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Simple, Sensitive Biosensors Derived from Engineered Viruses

Seung-Wuk Lee

Seung-Wuk Lee (Univ of California, Berkeley)

Bioengineers at University of California in Berkeley developed a process for making sensors from genetically-engineered viruses simple enough to package in a smartphone app, yet can discriminate among volatile chemical vapors. The team from the lab of bioengineering professor Seung-Wuk Lee, with colleagues from Lawrence Berkeley National Lab — where Lee is also on the faculty — and universities in Korea, published their findings today in the journal Nature Communications (paid subscription required).

Lee and colleagues simulated processes like those found in nature where cells in animal tissue, such as collagen fiber, change color when exposed to external stimuli, such as changes in blood flow. In turkeys, for example, the space between collagen fibers on the heads of turkeys changes when blood vessels contract or expand, changing the turkey’s skin color from red to while or blue.

The Berkeley team in earlier work studied viruses attacking bacteria known as M13 bacteriophages, which can be turned into bioengineered building blocks that assemble into a structure acting like collagen. The nanoscale M13 bacteriophages are harmless to humans and cylindrical in shape, somewhat resembling collagen fibers. The process first devised by Lee and colleagues engineered the viruses to express different peptides, and then assemble into the desired molecular composition on demand.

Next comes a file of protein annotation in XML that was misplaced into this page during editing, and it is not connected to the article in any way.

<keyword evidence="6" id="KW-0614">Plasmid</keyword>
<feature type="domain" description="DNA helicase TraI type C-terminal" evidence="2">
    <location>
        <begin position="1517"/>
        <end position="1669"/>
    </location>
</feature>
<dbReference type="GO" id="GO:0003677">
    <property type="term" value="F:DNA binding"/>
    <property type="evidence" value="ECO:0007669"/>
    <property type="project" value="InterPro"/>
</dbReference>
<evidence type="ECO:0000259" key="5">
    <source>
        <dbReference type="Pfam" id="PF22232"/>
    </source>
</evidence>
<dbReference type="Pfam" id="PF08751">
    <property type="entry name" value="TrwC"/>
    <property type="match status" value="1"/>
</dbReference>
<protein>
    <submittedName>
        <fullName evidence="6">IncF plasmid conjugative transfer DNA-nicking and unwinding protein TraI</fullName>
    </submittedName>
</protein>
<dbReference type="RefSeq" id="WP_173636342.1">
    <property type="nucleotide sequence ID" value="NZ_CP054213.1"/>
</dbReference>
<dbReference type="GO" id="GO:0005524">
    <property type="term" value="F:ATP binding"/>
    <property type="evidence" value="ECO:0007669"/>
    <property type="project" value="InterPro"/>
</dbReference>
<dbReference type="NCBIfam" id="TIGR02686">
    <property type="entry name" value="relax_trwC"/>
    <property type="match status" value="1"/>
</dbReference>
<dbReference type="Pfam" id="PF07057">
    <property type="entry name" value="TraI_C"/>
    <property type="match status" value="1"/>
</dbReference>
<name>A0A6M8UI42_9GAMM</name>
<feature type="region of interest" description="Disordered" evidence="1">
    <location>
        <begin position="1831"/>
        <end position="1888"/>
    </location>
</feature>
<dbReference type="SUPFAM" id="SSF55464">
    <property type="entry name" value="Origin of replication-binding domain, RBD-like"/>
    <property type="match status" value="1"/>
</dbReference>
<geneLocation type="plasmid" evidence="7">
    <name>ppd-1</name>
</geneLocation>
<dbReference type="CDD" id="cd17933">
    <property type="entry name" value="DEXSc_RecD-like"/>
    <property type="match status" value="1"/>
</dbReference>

In the new study, the researchers expanded on those characteristics, but exploited another property of the engineered bacteriophages — their ability to expand and contract, and like the collagen in skin on the heads of turkeys, change color in response to external stimuli, in this case chemical vapors. Lee and colleagues hypothesize this property is a reaction of the water in the viruses to the chemicals in the vapors.

The team packaged their engineered viruses in bundles that act as biosensors, and tested the sensors with various volatile chemicals: hexane, isopropyl alcohol, and methanol. The researchers also tested the biosensors with vapor emitted by trinitrotoluene, better known as the chemical TNT used to make explosives since World War I, at concentrations of 300 parts per billion.

Lee and colleagues found engineered viruses in the biosensors react quickly to vapors in various volatile chemicals, with the reactions varying from one chemical to the next. These reactions result in unique displays of colors, thus making it possible to construct individual color profiles for each chemical. The biosensors are sensitive enough to distinguish TNT from molecularly similar compounds dinitrotoluene (DNT) and mononitrotoluene (MNT).   In addition, the biosensors react to humidity, displaying more red when humidity increases and blue when humidity decreases.

The Berkeley team is creating a smartphone app, called iColour Analyser that incorporates the biosensor technology. “Our system is convenient, and it is cheap to make,” says Lee in a university statement. “In the future, we could potentially use this same technology to create a breath test to detect cancer and other diseases.”

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